Erosion fight goes back decades
Mark Lawson’s dad, now deceased, carried a petition to form the Hendricks County soil and water conservation district. The Soil Conservation Service started 75 years ago, but farmers soon realized USDA needed help bringing soil erosion under control.
• Farmers carried petitions to form soil and water conservation districts.
• Serious erosion problems led farmers to organize.
• What were considered good practices then have been re-evaluated.
Today, Lawson, an associate supervisor in Hendricks County, still sees the need to improve his land. When he had beef cattle, he erected a fence to keep them out of the creek. Now that he no longer has cattle, he’s entered land into the Conservation Reserve and will utilize USDA funding through other programs to plant about 7 acres of trees along the creek. He’s even studied which trees should fit best on which soils.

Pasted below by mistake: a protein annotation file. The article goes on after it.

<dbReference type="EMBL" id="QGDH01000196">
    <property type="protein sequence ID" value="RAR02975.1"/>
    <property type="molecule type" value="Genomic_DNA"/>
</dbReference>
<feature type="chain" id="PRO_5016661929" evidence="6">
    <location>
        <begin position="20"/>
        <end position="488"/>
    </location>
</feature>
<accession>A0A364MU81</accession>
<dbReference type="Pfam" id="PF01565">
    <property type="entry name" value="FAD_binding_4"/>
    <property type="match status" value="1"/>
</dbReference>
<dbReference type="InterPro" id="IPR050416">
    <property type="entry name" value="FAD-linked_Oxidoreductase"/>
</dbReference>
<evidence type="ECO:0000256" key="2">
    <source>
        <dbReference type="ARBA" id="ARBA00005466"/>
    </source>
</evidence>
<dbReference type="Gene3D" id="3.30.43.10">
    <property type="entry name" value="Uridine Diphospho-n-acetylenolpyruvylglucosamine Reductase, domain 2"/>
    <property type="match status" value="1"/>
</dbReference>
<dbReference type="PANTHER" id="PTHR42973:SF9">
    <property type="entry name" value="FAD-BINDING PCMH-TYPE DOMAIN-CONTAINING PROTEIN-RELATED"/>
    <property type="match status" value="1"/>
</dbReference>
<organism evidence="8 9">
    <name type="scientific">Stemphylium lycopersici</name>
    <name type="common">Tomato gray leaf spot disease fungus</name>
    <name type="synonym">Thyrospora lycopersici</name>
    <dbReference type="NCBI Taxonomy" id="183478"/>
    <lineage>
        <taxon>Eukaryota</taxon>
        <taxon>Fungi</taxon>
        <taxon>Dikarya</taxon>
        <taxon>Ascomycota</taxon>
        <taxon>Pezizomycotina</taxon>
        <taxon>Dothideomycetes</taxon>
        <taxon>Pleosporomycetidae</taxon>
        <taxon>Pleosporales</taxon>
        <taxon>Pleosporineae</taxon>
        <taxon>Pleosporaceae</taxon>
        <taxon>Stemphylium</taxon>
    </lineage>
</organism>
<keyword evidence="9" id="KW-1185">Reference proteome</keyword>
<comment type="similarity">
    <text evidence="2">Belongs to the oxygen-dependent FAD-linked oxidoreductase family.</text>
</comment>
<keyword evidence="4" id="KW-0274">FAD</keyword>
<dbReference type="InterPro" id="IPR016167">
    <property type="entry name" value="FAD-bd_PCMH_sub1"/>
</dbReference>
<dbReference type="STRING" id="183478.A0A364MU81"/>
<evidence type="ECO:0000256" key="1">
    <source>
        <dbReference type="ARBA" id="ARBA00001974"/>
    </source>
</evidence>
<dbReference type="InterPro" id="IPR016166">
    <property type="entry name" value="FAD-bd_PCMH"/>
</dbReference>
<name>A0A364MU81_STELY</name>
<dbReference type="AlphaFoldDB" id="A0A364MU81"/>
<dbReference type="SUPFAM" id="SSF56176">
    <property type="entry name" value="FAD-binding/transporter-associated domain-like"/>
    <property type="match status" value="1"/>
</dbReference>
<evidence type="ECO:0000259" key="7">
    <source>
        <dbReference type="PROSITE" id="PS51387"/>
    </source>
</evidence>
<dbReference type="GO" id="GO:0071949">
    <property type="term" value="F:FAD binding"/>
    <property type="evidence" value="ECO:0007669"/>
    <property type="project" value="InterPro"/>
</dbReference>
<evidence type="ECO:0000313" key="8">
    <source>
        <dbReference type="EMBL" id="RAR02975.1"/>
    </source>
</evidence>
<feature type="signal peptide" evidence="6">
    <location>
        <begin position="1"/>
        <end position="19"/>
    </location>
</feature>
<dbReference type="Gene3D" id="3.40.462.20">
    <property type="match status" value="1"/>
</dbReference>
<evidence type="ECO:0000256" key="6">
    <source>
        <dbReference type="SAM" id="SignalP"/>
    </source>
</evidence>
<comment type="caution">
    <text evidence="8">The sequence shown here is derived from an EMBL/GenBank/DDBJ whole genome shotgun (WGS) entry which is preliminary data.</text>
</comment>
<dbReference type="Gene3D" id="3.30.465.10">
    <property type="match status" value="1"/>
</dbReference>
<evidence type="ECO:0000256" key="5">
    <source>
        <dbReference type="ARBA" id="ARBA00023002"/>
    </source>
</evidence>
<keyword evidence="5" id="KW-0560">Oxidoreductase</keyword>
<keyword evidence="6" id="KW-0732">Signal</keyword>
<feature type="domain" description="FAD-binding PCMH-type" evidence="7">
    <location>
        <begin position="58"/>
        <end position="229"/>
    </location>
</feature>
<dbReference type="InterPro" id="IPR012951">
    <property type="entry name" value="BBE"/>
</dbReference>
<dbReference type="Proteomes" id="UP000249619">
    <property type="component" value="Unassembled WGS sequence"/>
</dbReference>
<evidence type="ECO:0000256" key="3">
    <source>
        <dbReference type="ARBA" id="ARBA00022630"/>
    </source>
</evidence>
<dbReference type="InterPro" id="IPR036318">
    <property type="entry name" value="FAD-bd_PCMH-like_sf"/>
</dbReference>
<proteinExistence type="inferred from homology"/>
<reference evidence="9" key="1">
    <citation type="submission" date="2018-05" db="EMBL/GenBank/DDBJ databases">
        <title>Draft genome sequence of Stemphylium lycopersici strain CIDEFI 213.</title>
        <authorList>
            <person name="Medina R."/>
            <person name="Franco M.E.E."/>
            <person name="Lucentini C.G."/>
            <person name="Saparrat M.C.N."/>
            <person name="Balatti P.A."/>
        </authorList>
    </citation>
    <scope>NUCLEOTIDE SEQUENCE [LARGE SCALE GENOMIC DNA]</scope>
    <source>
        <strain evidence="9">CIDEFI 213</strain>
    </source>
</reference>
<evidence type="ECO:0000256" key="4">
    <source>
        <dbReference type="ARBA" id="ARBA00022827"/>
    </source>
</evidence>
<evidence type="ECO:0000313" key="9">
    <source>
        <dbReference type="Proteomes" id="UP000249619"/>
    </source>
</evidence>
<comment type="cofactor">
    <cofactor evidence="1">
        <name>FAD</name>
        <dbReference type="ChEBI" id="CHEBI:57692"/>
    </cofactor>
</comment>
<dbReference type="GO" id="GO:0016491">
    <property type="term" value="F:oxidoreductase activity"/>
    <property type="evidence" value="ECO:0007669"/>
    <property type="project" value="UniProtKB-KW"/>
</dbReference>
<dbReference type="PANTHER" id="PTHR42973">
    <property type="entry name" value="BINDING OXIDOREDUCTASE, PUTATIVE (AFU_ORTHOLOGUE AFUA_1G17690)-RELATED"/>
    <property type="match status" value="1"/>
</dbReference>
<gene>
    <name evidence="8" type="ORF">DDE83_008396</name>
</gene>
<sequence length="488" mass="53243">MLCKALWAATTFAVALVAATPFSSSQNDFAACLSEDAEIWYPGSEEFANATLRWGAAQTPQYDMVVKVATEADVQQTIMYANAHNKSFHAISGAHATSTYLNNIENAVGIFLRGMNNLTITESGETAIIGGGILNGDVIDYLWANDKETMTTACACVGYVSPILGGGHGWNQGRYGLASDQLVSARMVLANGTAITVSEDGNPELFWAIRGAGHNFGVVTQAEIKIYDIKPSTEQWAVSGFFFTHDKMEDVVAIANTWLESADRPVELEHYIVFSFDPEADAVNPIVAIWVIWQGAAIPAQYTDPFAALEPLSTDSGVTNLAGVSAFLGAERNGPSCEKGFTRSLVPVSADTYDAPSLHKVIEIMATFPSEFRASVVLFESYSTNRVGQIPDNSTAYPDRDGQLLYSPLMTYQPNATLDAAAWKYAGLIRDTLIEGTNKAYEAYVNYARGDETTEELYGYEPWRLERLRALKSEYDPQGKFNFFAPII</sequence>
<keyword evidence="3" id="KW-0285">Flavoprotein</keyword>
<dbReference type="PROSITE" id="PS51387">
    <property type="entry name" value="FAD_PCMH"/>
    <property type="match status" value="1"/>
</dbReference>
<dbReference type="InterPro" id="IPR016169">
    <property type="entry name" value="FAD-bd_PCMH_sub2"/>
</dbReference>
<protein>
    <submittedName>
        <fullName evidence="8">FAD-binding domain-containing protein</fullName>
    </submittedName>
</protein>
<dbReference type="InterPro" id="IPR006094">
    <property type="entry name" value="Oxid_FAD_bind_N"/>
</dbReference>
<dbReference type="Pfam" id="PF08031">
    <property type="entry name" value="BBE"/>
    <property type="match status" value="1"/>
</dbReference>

Anyone who doesn’t think Mark Lawson and his dad before him have helped tame soil erosion need only look at pictures from the 1930s. Provided by Mike McGovern, communications specialist with the Natural Resources Conservation Service, the photographs are part of a collection dedicated to celebrating 75 years of the conservation movement.
One picture (not shown) of a farmer plowing under sweetclover illustrated a change in thinking. Thought to be a good practice then, and certainly good for crop rotation benefits, clean plowing left the soil vulnerable to soil erosion. Today, no-tillers might burn off the forage and no-till instead.
Ready to improve: Mark Lawson hopes this land near a creek will soon grow trees to provide more protection.
Too little residue: Corn residue alone couldn’t stop washing, even on fairly flat land. This photo was snapped
in 1938 in Benton County.
Erosion won: Soil erosion claimed victory in this field near Dale in 1938. Note the mud on the road.
This article published in the October, 2010 edition of INDIANA PRAIRIE FARMER.
All rights reserved. Copyright Farm Progress Cos. 2010.